Authenticity is a buzz word in tourism today. For many travellers and holiday makers, it is about having a once-in-a-lifetime experience or gaining an emotional connection with cultures and nature. Although adventurous travellers might choose to sleep under star-studded Karoo skies rather than in luxury hotel rooms, the hospitality aspect of tourism is about much more than creating a unique experience. It is also about more than the charming touches and polished glasses.
Just recently, Forbes released their 65th annual Star Awards celebrating the world’s most outstanding hotels, restaurants, spas and cruises. (See it here) On this list are also some of South Africa’s most exclusive establishments. It really is a wonderful collection of the best the world has to offer. ” The inspectors test up to 900 rigorous standards, from modern-day luxuries—such as whether a room is set up to enhance sleep quality or whether the food-and-beverage choices support a guest’s well-being—to more traditional elements, such as the décor and the attention the staff pays to a guest. Seventy percent of a property’s rating relies on its service – with a more exacting look at the guest experience as a new service metric for 2023 – while the remaining 30 percent accounts for the quality and condition of its facilities.”
I have been involved in tourism and hospitality for the last 15 years. I serve on the board of Franschhoek Tourism, trying to optimise the offering of one of South Africa’s most popular tourist towns and have been responsible for rolling out our own offering, ranging from fine dining and exclusive wine experiences to delis and family-friendly eateries with pump tracks!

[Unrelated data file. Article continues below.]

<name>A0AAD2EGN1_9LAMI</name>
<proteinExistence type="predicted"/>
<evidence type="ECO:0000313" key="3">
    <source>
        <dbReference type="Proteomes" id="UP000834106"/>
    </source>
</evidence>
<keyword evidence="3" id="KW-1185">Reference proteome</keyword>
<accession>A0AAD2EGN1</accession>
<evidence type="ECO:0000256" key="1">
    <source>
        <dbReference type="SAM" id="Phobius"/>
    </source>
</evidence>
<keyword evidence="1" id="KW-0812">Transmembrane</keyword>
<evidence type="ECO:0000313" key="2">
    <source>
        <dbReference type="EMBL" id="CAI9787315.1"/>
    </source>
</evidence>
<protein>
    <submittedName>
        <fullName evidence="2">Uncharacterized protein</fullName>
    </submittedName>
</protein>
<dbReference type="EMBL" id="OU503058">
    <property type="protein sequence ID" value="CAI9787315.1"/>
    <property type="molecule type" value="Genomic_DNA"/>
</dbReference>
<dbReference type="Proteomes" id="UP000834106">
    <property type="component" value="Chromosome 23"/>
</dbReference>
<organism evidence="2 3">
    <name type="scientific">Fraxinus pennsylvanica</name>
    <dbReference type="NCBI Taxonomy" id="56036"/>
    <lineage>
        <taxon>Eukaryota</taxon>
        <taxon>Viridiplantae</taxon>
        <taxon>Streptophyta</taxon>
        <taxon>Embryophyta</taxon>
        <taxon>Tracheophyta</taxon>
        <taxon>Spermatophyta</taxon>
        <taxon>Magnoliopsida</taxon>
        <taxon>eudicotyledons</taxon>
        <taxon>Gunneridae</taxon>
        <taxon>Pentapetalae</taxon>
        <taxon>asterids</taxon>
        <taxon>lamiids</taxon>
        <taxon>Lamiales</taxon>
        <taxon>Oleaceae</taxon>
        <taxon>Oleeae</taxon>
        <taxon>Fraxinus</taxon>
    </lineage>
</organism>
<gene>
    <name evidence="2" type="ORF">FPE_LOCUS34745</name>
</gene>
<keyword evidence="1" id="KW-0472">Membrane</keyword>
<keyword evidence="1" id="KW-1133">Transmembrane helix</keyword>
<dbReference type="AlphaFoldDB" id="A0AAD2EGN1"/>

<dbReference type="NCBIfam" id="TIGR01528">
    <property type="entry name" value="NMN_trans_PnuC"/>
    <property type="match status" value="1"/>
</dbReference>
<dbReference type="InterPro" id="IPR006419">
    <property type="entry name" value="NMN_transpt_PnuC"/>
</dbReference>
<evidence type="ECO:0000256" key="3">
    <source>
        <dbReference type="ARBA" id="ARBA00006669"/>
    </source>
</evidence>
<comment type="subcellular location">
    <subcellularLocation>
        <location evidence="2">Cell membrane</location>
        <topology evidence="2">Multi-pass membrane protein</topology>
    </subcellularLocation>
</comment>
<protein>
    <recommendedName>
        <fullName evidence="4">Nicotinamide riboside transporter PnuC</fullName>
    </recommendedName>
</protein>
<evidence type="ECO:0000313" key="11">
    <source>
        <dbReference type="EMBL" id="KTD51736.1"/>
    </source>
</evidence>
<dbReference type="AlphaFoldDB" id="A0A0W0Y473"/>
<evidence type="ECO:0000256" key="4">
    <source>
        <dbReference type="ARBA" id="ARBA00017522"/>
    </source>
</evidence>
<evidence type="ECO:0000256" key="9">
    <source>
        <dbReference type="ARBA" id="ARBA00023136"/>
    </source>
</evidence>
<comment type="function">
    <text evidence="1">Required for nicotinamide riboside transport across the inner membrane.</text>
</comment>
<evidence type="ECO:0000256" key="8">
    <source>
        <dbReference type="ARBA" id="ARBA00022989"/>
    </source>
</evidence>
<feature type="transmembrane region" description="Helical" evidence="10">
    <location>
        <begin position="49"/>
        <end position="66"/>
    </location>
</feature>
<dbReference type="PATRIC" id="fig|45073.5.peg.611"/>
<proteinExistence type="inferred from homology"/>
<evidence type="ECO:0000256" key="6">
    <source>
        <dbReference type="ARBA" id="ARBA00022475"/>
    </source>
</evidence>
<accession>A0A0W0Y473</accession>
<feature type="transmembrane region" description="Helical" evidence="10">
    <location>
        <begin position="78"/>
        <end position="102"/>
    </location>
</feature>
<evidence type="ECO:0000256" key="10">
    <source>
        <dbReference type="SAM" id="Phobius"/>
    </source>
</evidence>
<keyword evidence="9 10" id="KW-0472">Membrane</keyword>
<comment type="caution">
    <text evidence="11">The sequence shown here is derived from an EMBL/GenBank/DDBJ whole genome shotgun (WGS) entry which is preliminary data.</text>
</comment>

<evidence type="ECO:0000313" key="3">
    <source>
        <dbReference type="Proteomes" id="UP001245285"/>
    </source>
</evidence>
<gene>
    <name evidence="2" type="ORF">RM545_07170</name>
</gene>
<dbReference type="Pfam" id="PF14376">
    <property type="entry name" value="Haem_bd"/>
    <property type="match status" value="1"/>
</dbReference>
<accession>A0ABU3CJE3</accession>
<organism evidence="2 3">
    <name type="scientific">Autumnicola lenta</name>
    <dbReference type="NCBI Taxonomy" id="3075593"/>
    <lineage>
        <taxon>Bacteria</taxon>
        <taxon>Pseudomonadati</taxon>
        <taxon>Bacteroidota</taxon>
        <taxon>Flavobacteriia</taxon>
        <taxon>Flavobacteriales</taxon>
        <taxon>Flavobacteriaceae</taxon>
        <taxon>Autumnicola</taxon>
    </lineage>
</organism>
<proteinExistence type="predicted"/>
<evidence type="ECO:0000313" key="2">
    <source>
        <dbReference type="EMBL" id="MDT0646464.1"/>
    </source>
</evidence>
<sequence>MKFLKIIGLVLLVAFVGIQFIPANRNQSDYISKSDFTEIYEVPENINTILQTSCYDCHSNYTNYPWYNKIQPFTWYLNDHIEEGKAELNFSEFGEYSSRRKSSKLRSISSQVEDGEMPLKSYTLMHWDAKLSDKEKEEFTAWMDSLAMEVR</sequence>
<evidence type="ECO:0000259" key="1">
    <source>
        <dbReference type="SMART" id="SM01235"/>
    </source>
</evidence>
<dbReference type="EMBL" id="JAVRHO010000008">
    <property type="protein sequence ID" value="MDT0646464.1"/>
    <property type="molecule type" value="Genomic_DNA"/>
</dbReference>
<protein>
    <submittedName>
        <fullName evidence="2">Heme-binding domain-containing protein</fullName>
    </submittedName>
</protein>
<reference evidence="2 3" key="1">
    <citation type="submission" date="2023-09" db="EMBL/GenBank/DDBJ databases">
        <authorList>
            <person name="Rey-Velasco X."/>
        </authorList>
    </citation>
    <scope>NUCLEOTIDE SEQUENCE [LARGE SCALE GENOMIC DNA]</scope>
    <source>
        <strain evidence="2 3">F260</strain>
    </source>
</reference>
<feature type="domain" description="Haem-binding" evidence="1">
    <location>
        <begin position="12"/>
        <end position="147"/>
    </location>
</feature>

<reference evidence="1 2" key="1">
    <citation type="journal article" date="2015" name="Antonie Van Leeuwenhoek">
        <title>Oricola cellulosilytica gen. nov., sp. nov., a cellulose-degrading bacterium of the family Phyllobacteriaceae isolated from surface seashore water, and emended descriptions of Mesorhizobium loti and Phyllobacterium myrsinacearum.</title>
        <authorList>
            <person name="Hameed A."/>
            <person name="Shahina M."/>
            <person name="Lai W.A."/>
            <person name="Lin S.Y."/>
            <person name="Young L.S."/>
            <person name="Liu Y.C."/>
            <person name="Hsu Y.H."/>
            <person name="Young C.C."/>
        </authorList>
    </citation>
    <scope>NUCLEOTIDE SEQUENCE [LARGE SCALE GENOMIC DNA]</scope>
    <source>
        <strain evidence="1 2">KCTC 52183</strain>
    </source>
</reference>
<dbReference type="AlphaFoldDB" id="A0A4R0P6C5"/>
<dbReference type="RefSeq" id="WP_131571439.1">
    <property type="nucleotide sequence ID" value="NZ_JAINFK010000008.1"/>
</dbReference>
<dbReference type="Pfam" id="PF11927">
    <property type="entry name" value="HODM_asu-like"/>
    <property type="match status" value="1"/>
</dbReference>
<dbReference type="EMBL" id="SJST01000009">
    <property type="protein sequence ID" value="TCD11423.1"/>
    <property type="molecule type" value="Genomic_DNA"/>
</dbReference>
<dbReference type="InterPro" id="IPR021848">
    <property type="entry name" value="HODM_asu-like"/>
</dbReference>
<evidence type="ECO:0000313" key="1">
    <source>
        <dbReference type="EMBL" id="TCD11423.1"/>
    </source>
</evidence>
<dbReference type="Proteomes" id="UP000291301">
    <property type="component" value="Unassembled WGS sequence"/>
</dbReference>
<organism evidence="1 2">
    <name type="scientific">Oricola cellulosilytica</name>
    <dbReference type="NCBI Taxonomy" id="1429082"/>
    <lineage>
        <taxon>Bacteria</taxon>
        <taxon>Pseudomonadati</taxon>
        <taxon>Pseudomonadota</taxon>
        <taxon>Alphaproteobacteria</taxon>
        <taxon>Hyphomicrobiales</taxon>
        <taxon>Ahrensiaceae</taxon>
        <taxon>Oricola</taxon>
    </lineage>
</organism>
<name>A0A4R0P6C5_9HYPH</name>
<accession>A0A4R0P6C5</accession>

There’s an addictive adrenaline when the photographers move in to capture your finished product and the press releases go out to announce an exciting new offering. Seeing your hard work through the eyes of your PR, is always a charming experience. What I have realised though, as addictive as that charm can be, it takes an enormous amount of courage.
This is why.
No establishment is just front of house, but because hospitality has endearing hosts trying to cater to your every whim, because there are enchanting little trays with perfume in the rest rooms, excessive bouquets in the foyer and a waiter ready to pour another glass of your favourite Champagne, we are often caught up in the charm of running such an establishment. I think tourism and hospitality is just wonderful for several reasons, but if you plan to make this your business, you should be less charmed by it and rather be exceptionally courageous.
To ensure all the enjoyment, you need to have a brilliant back of house system. I can’t stress this enough. A host with the highest EQ, the prettiest décor and flutes overflowing with Champagne can’t make up for it when your plumbing isn’t doing what it should, when unpaid bills result in services being suspended, when hygiene isn’t up to scratch or when your equipment breaks down. Ice machines not working in summer – big issue. Bees in the garden enjoying desserts more than your guests – dangerous problem. Kitchen capacity or delivery delays having guests waiting on their special celebratory lunch – serious unhappiness.
When you start your tourism and hospitality business, remember that even the best architects and engineers disagree from time to time. Interior designers and logistics might not see eye to eye. Marketing and finance might have serious disagreements. This is all part of the process, but in the end all of these different areas have to be operational. Pretty couches are important. So is a roof that doesn’t leak.
Whether you are dreaming of opening a cosy B&B, a lunch time spot with a plat du jour or invest in a luxury cruise liner, I will encourage an interest in tourism and hospitality, especially for the way it creates jobs and brings economic opportunity. But, as much as I understand the charm, I will urge you to be cautious and only it take it on if you have courage!